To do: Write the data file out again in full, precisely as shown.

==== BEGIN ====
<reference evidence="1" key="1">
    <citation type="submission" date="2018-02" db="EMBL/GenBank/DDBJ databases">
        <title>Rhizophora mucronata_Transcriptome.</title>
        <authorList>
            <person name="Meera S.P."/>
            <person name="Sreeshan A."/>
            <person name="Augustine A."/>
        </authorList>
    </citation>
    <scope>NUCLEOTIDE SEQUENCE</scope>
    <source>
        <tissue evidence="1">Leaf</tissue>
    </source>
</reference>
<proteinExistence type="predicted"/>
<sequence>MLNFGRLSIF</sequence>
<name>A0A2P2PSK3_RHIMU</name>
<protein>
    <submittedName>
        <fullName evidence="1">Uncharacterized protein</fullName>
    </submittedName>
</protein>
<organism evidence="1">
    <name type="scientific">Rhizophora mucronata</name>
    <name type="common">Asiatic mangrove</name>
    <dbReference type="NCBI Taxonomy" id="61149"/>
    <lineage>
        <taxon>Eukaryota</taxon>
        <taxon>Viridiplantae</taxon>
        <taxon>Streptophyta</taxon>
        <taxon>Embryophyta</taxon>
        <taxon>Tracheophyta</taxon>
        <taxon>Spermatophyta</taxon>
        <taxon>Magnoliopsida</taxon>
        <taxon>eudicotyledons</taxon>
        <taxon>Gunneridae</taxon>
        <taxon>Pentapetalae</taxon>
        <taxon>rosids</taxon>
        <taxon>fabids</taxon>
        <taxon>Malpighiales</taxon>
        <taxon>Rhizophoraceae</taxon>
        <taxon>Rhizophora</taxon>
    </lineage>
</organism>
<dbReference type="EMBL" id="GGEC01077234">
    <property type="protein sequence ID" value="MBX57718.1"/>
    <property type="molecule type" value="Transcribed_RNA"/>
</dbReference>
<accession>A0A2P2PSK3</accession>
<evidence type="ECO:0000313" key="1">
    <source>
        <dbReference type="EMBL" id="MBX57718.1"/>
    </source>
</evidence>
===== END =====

<reference evidence="1" key="1">
    <citation type="submission" date="2018-02" db="EMBL/GenBank/DDBJ databases">
        <title>Rhizophora mucronata_Transcriptome.</title>
        <authorList>
            <person name="Meera S.P."/>
            <person name="Sreeshan A."/>
            <person name="Augustine A."/>
        </authorList>
    </citation>
    <scope>NUCLEOTIDE SEQUENCE</scope>
    <source>
        <tissue evidence="1">Leaf</tissue>
    </source>
</reference>
<proteinExistence type="predicted"/>
<sequence>MLNFGRLSIF</sequence>
<name>A0A2P2PSK3_RHIMU</name>
<protein>
    <submittedName>
        <fullName evidence="1">Uncharacterized protein</fullName>
    </submittedName>
</protein>
<organism evidence="1">
    <name type="scientific">Rhizophora mucronata</name>
    <name type="common">Asiatic mangrove</name>
    <dbReference type="NCBI Taxonomy" id="61149"/>
    <lineage>
        <taxon>Eukaryota</taxon>
        <taxon>Viridiplantae</taxon>
        <taxon>Streptophyta</taxon>
        <taxon>Embryophyta</taxon>
        <taxon>Tracheophyta</taxon>
        <taxon>Spermatophyta</taxon>
        <taxon>Magnoliopsida</taxon>
        <taxon>eudicotyledons</taxon>
        <taxon>Gunneridae</taxon>
        <taxon>Pentapetalae</taxon>
        <taxon>rosids</taxon>
        <taxon>fabids</taxon>
        <taxon>Malpighiales</taxon>
        <taxon>Rhizophoraceae</taxon>
        <taxon>Rhizophora</taxon>
    </lineage>
</organism>
<dbReference type="EMBL" id="GGEC01077234">
    <property type="protein sequence ID" value="MBX57718.1"/>
    <property type="molecule type" value="Transcribed_RNA"/>
</dbReference>
<accession>A0A2P2PSK3</accession>
<evidence type="ECO:0000313" key="1">
    <source>
        <dbReference type="EMBL" id="MBX57718.1"/>
    </source>
</evidence>